Dealing with Doubt and Fear
If you are a pet owner (or have a pet that owns you – I’ve never really been sure how that works) then you know the back story to this photo. For those who live lonely lives or have sparse imagination, this picture was taken in the bathroom. Keep in mind that there is only one door in and out of that particular room and he was standing in front of it. All of that is irrelevant after 30 seconds when you know who doubts what he knows to be true and implements his locksmith skills to confirm my location and dispel his doubt.
I used to bask in the thought he just loved me so very much he couldn’t stand a moment without me. Now, I face the reality that perhaps he just doesn’t want to lose me. I wear many hats, one of which is the feeder of the dog, which places me in high standing with him. I hold onto the notion that he loves me, but understand that love might be somewhat related to the contents of (or lack thereof) his dinner bowl.
The groomer of the dog hat is also mine, although I can’t say he particularly likes that part. Well, at least he feigns a dislike of the b.a.t.h. part (don’t say it out-loud or he will immediately gain 1,282 pounds of gravitational pull). Despite his protests, he does like the part where he is lying on a warm towel in front of a heater blowing his fuzzy belly hair backwards as if he were on a tropical island with an ocean breeze. This is also the part where I remind him how special he is to me and how handsome he looks…as his eyes roll back into his little head and the snoring begins.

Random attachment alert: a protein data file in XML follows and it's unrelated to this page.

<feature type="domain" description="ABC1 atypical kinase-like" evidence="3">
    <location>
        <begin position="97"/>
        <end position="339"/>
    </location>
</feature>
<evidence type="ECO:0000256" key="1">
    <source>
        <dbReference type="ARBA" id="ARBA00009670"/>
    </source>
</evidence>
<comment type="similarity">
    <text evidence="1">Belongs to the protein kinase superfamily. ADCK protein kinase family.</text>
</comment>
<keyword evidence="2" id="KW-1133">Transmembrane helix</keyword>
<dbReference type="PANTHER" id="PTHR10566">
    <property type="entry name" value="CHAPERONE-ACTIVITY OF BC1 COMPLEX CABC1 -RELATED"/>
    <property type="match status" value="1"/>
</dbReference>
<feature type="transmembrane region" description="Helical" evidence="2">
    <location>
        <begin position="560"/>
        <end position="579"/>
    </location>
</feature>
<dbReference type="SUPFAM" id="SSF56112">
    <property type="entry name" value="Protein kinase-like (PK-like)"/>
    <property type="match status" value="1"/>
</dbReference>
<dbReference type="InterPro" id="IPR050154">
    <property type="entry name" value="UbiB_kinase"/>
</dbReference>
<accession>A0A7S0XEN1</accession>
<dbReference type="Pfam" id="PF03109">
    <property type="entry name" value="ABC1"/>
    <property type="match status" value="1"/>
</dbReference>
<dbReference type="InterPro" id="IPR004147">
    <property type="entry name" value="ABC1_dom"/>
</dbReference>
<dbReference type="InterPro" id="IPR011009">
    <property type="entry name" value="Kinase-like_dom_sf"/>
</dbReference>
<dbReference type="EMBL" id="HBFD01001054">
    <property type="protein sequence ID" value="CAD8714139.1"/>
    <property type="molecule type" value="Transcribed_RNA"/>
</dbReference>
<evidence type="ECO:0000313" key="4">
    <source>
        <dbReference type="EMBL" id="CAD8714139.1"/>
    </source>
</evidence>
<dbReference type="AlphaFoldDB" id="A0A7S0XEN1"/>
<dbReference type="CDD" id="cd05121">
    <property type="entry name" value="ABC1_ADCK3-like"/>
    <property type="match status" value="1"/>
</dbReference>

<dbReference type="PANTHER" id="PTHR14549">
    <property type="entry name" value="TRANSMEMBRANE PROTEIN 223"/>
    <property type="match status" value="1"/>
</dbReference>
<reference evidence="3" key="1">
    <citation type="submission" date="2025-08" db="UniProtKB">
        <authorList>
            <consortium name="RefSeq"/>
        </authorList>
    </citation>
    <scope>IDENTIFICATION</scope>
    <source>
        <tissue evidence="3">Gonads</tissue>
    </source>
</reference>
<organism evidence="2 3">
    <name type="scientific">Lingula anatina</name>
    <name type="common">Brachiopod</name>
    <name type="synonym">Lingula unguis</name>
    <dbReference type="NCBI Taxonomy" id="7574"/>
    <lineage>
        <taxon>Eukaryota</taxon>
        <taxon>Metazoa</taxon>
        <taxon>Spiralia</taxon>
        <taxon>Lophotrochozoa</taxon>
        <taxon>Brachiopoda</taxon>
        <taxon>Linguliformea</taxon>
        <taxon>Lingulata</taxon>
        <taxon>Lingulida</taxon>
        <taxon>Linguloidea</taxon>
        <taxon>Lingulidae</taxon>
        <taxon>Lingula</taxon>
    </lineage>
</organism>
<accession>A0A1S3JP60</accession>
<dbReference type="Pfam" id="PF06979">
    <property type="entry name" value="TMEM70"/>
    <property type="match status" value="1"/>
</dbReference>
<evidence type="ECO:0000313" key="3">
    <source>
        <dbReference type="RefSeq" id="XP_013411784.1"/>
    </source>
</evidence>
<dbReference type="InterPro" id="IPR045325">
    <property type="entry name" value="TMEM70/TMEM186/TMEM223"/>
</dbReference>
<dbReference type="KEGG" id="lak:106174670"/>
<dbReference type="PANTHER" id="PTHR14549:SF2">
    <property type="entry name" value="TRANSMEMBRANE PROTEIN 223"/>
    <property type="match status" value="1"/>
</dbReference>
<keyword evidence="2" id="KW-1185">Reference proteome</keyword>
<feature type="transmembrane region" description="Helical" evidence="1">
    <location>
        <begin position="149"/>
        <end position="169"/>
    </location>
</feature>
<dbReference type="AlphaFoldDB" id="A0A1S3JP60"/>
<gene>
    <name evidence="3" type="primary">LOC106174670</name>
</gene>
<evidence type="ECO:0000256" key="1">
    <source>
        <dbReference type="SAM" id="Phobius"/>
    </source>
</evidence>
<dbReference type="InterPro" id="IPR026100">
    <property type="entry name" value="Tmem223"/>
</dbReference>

The protector of the dog hat is one that fits my head from time to time. If there is a loud noise, he immediately begins to try find me. His story would be that he is alerting me to the danger but, his big, bad-dog woofs from behind my legs tell me he is afraid and wants my help.
Early on, I was the teacher of the dog, and he was eager to please. He would eagerly find any toy I named and follow several commands. Again, there were treats involved – so I admit that might have played a part. Nevertheless, the bright eyes and stubby tail wags told me that pleasing me was the main goal.
When I leave him, I always remind him “You be a good boy, we’ll be back in a little while”. When he is required to stay outside for a moment while I go in for something, I let him know it isn’t permanent abandonment by telling him “I’ll be right back, you stay here”. He is OK with that – as long as he can see me through the glass door. The problem with the bathroom door is that (for reasons beyond his comprehension) it is opaque. So despite my reassurance of a quick return, he is not satisfied until he sees for himself.
So, my little buddy follows me whether I am going to the kitchen or inspecting the flowers in the yard. He is happiest when we are in eyesight, specifically making eye contact with him. Likewise when he can’t see us or worse yet, sees us leaving him (GASP) the crying begins. I’m talking about “screaming like his toes are in a guillotine” crying. We call affectionately call it the “EEEOOO” song. Some have compared it to a siren. It serves as “you forgot the dog!” and “I see you going out the door!” all expressed with volume that denies the “miniature” in miniature schnauzer. He just wants to be with us. That is basically all he asks (well, besides the dinner bowl).
Understanding that (just between us) I tend to leave the door un-barricaded. I do it because I understand.
- I know God is real.
- I talk with Him and listen to Him and
- know He is as real as the sky above and the earth under my feet.
- I know He is faithful to His promises.
- I know that God will never leave me or forsake me.
- But…at times, I am tricked into doubt. (Beware of the Father of Lies who tells you such things. He has been around since the Garden and is still roaming around.)
You and I are not the first to experience it. Perhaps you remember that God demonstrated great signs and Pharaoh released the Hebrew children only to give chase after them. The people (who had witnessed these great signs and wonders) came to an impasse with Pharaoh and his soldiers behind them and an un-crossable body of water in front of them. Their first thought – they were going to die.